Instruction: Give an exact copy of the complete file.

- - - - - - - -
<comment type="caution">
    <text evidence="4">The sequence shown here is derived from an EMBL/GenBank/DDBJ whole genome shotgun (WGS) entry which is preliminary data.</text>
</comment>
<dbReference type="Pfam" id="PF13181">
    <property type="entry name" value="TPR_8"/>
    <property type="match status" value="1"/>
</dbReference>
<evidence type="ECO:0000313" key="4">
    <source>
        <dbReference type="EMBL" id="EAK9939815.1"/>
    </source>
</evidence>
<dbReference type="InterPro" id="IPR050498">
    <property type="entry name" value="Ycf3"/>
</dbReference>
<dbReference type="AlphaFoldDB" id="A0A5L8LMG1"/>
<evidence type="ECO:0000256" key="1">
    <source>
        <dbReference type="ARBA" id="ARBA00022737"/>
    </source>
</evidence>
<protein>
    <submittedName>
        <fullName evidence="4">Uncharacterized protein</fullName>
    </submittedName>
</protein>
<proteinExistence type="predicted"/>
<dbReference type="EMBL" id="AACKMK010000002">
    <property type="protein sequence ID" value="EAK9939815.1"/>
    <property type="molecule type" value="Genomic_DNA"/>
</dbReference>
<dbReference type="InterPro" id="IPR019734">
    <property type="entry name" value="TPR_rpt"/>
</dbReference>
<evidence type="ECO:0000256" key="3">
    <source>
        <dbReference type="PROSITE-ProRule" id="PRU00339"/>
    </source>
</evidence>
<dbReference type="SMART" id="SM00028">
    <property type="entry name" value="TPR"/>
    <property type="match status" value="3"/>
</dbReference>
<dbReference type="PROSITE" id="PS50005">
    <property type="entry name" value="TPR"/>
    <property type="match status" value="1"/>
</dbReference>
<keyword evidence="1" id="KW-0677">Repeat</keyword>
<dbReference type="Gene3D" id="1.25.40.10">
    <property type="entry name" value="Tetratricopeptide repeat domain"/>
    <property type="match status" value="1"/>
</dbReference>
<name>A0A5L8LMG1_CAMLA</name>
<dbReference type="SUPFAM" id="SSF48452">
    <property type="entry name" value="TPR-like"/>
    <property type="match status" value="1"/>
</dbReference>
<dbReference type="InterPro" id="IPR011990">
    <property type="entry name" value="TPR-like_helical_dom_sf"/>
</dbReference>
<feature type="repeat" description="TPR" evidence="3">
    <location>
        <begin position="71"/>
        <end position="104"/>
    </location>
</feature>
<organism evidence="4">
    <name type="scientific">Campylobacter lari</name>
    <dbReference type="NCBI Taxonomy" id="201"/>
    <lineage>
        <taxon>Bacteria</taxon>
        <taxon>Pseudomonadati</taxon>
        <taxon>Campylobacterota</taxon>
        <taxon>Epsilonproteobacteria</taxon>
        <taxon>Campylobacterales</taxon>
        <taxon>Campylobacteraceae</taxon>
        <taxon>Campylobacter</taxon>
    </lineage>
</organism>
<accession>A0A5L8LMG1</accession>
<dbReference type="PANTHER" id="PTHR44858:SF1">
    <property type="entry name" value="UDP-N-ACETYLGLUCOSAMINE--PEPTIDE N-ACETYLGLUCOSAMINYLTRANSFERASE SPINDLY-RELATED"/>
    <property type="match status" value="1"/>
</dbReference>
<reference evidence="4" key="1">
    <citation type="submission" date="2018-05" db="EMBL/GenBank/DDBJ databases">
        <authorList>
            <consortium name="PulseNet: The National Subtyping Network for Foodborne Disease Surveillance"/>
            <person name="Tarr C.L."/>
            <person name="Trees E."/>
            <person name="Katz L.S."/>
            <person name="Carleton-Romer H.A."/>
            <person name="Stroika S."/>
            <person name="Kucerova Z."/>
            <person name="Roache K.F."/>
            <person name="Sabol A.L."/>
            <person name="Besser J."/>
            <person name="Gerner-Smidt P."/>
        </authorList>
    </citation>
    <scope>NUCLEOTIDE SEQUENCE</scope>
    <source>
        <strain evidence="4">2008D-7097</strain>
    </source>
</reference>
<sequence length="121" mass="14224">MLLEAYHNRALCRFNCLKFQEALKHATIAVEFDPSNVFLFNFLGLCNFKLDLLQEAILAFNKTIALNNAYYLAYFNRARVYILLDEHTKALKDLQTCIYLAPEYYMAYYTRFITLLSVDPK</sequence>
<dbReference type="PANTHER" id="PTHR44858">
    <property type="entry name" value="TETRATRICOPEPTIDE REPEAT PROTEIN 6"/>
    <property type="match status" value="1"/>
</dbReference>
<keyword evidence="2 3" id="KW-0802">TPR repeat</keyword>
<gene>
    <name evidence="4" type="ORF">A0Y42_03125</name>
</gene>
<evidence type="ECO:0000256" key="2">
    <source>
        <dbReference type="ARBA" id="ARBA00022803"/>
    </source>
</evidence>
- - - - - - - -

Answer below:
<comment type="caution">
    <text evidence="4">The sequence shown here is derived from an EMBL/GenBank/DDBJ whole genome shotgun (WGS) entry which is preliminary data.</text>
</comment>
<dbReference type="Pfam" id="PF13181">
    <property type="entry name" value="TPR_8"/>
    <property type="match status" value="1"/>
</dbReference>
<evidence type="ECO:0000313" key="4">
    <source>
        <dbReference type="EMBL" id="EAK9939815.1"/>
    </source>
</evidence>
<dbReference type="InterPro" id="IPR050498">
    <property type="entry name" value="Ycf3"/>
</dbReference>
<dbReference type="AlphaFoldDB" id="A0A5L8LMG1"/>
<evidence type="ECO:0000256" key="1">
    <source>
        <dbReference type="ARBA" id="ARBA00022737"/>
    </source>
</evidence>
<protein>
    <submittedName>
        <fullName evidence="4">Uncharacterized protein</fullName>
    </submittedName>
</protein>
<proteinExistence type="predicted"/>
<dbReference type="EMBL" id="AACKMK010000002">
    <property type="protein sequence ID" value="EAK9939815.1"/>
    <property type="molecule type" value="Genomic_DNA"/>
</dbReference>
<dbReference type="InterPro" id="IPR019734">
    <property type="entry name" value="TPR_rpt"/>
</dbReference>
<evidence type="ECO:0000256" key="3">
    <source>
        <dbReference type="PROSITE-ProRule" id="PRU00339"/>
    </source>
</evidence>
<dbReference type="SMART" id="SM00028">
    <property type="entry name" value="TPR"/>
    <property type="match status" value="3"/>
</dbReference>
<dbReference type="PROSITE" id="PS50005">
    <property type="entry name" value="TPR"/>
    <property type="match status" value="1"/>
</dbReference>
<keyword evidence="1" id="KW-0677">Repeat</keyword>
<dbReference type="Gene3D" id="1.25.40.10">
    <property type="entry name" value="Tetratricopeptide repeat domain"/>
    <property type="match status" value="1"/>
</dbReference>
<name>A0A5L8LMG1_CAMLA</name>
<dbReference type="SUPFAM" id="SSF48452">
    <property type="entry name" value="TPR-like"/>
    <property type="match status" value="1"/>
</dbReference>
<dbReference type="InterPro" id="IPR011990">
    <property type="entry name" value="TPR-like_helical_dom_sf"/>
</dbReference>
<feature type="repeat" description="TPR" evidence="3">
    <location>
        <begin position="71"/>
        <end position="104"/>
    </location>
</feature>
<organism evidence="4">
    <name type="scientific">Campylobacter lari</name>
    <dbReference type="NCBI Taxonomy" id="201"/>
    <lineage>
        <taxon>Bacteria</taxon>
        <taxon>Pseudomonadati</taxon>
        <taxon>Campylobacterota</taxon>
        <taxon>Epsilonproteobacteria</taxon>
        <taxon>Campylobacterales</taxon>
        <taxon>Campylobacteraceae</taxon>
        <taxon>Campylobacter</taxon>
    </lineage>
</organism>
<accession>A0A5L8LMG1</accession>
<dbReference type="PANTHER" id="PTHR44858:SF1">
    <property type="entry name" value="UDP-N-ACETYLGLUCOSAMINE--PEPTIDE N-ACETYLGLUCOSAMINYLTRANSFERASE SPINDLY-RELATED"/>
    <property type="match status" value="1"/>
</dbReference>
<reference evidence="4" key="1">
    <citation type="submission" date="2018-05" db="EMBL/GenBank/DDBJ databases">
        <authorList>
            <consortium name="PulseNet: The National Subtyping Network for Foodborne Disease Surveillance"/>
            <person name="Tarr C.L."/>
            <person name="Trees E."/>
            <person name="Katz L.S."/>
            <person name="Carleton-Romer H.A."/>
            <person name="Stroika S."/>
            <person name="Kucerova Z."/>
            <person name="Roache K.F."/>
            <person name="Sabol A.L."/>
            <person name="Besser J."/>
            <person name="Gerner-Smidt P."/>
        </authorList>
    </citation>
    <scope>NUCLEOTIDE SEQUENCE</scope>
    <source>
        <strain evidence="4">2008D-7097</strain>
    </source>
</reference>
<sequence length="121" mass="14224">MLLEAYHNRALCRFNCLKFQEALKHATIAVEFDPSNVFLFNFLGLCNFKLDLLQEAILAFNKTIALNNAYYLAYFNRARVYILLDEHTKALKDLQTCIYLAPEYYMAYYTRFITLLSVDPK</sequence>
<dbReference type="PANTHER" id="PTHR44858">
    <property type="entry name" value="TETRATRICOPEPTIDE REPEAT PROTEIN 6"/>
    <property type="match status" value="1"/>
</dbReference>
<keyword evidence="2 3" id="KW-0802">TPR repeat</keyword>
<gene>
    <name evidence="4" type="ORF">A0Y42_03125</name>
</gene>
<evidence type="ECO:0000256" key="2">
    <source>
        <dbReference type="ARBA" id="ARBA00022803"/>
    </source>
</evidence>